America quietly observes the madness of North Korea’s Kim Jong-un and President Trump as they do their nuclear saber-rattling dance.
We nervously hope we won’t be used as sacrificial pawns in nuclear warfare blundered into by these two power-hungry characters.
North Korea has just celebrated its success at reducing the size of its warheads to fit into the tip of an intercontinental ballistic missile. Defense intelligence says Jong-un has realized his goal of finally stretching his missiles’ reach to the U.S. West Coast.
Only Guam has been openly threatened by North Korea so far. Two guided-missile submarines, USS Ohio and USS Michigan, both operate out of Guam, with Naval Base Kitsap-Bangor as their base.
The USS Carl Vinson, two destroyers, and a cruiser are en route to South Korea in order to show an intimidating presence while the world waits in angst to see what Jong-un and/or Trump will do next.
From 1947-1991, the world experienced the Cold War, where the Eastern Bloc (Soviet Union) despised the Western Bloc (U.S. and allies) and vice versa. Boomers in grade school were told we could survive a nuclear blast if we hid under our school desks. Fortunately, we never had to test the theory.
Since then, both blocs agreed to denuclearize their stockpiles by about three quarters. Nuclear disarmament worked well until the last 10 years or so when Russia started acting up, so back to nuke stockpiles. Ah, deterrence.
There are nine countries with nuclear weapons: Russia (7,000), U.S. (6,800), France (300), China (270), U.K. (215), Pakistan (140), India (130), Israel (80), North Korea (60) — totaling 14,995 (that we know of). Some of these nuclear weapons are 30 times more powerful than those used on Hiroshima and Nagasaki in 1945, which still managed to kill 100,000 instantly; another 100,000 died later from burns and radiation.
President Trump gets a $1 trillion budget for modernizing our nukes over the next 30 years from President Obama. Trump has already called it an “arms race.” This statement alone moved the Doomsday Clock up by 30 seconds.
Trump’s finger alone can press the red nuclear button — at any urge of vindictiveness, mental instability or uninformed assumption. No consultation is currently expected with military advisers or Congress — Trump alone can destroy the world. There are many problems with this scenario, more than room on this page.
“Even before the recent election, U.S. military-industrial profiteers launched a plan to spend $400 billion on nuclear weapons over the next 10 years,” writes Common Dreams’ Jack Johnson.
“According to Physicians for Social Responsibility, Washington residents paid $1.4 billion in 2016 in federal taxes — $196.06 per person.”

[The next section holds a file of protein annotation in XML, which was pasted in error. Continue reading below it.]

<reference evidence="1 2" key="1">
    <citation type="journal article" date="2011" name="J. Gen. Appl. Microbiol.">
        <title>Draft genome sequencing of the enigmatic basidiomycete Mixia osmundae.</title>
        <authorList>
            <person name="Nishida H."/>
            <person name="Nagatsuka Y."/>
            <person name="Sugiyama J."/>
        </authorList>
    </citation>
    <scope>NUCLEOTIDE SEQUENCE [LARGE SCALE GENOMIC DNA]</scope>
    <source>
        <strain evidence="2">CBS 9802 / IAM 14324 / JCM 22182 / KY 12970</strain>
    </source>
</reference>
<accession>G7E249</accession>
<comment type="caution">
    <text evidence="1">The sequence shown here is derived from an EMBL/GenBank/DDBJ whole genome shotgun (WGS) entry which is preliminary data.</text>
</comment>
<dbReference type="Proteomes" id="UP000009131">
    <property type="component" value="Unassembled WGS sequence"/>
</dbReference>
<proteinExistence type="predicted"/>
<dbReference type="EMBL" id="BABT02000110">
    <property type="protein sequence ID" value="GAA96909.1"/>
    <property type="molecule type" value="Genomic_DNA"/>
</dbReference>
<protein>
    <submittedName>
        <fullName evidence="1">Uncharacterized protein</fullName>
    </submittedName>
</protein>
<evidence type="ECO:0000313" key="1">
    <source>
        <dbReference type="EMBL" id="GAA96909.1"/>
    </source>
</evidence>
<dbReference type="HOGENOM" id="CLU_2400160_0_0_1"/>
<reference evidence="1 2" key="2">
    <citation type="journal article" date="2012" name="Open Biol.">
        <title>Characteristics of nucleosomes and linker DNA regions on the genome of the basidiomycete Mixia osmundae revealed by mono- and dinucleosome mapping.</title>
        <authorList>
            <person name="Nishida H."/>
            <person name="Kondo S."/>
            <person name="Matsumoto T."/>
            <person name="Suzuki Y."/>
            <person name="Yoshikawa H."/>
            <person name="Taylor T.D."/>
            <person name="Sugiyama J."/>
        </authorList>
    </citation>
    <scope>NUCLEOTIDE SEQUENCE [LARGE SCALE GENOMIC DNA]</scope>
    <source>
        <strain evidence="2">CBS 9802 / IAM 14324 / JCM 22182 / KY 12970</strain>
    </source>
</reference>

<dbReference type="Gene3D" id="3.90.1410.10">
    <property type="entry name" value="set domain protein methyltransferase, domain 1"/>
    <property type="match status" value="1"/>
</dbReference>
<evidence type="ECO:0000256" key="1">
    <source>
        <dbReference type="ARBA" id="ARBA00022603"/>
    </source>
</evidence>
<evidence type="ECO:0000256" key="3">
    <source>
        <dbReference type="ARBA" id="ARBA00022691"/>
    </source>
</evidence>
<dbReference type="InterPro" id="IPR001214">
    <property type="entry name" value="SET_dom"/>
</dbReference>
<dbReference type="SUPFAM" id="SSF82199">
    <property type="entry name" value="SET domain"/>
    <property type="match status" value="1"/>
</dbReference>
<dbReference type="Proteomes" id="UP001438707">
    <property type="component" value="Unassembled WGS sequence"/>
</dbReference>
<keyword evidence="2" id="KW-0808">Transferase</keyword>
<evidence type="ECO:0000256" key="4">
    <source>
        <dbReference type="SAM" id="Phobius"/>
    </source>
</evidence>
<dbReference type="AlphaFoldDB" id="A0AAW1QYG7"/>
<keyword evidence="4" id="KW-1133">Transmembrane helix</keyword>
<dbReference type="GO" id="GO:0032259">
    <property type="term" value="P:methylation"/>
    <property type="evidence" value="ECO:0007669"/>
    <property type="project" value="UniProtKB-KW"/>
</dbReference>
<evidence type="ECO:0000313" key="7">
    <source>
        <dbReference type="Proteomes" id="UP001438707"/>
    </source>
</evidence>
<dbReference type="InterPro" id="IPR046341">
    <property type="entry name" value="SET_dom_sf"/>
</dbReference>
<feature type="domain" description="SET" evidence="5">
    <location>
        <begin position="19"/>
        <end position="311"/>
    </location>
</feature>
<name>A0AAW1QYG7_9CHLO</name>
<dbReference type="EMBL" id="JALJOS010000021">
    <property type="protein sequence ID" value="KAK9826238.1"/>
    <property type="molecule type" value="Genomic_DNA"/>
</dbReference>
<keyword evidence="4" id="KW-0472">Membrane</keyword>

So, yes, one of Jong-un’s nuclear weapons could reach Seattle, although there has been no indication this is his plan. Let’s look at what emergency plans are in place for a nuclear attack here in Washington. Oops, turns out that there are none. And there’s a law against having such plans; leavings from the disarmament era. This needs changing, now.
Washington is a fascinating state with its vital military infrastructures like Naval Base Kitsap, Bangor submarine base on our own Hood Canal, and Joint Base Lewis/McChord’s strategic location south of Tacoma.
Bangor is only 20 miles west of Seattle and has the largest stockpile of deployed nuclear weapons in the U.S. Imagine if the base were nuked or detonated either by accident or hack — or if some employee dropped a hammer on a warhead? It’ll have far more consequences than a fire in a firecracker shed.
We need to fully understand that every living thing will be obliterated — killed. If not then, just a couple of weeks later.
“The U.S. Navy says SSBN submarines on patrol provide the U.S. with its ‘most survivable and enduring nuclear strike capability,’ ” wrote Ground Zero’s Leonard Eiger.
“However, SSBNs in port and nuclear warheads stored at SWFPAC are likely the first target in a nuclear war.”
I spent a good share of last weekend with others at the Poulsbo-based Ground Zero Center for Nonviolent Action, a grassroots organization founded in the 1970s. Their main event was a protest during the 72nd anniversary of the WWII bombings in Japan.
How can you help?
Join a nuclear resistance group like Ground Zero Center, Physicians for Social Responsibility, or Global Zero.
Call your members of Congress: Sen. Maria Cantwell, 202-224-3441; Sen. Patty Murray, 202-224-2621; Rep. Derek Kilmer, 202-225-5916.
Possible subjects for those calls: diplomatic dialogue, not escalation; no first strikes, no hair-trigger alerts without Congress’ declaration of war; but don’t lower our guard against potential nuclear attack by North Korea or Russia.
Time to gather up that dusty political energy from back in the day, or learn how to produce it. Marches, vigils, rallies! Now is the time.
— Contact columnist Marylin Olds at firstname.lastname@example.org.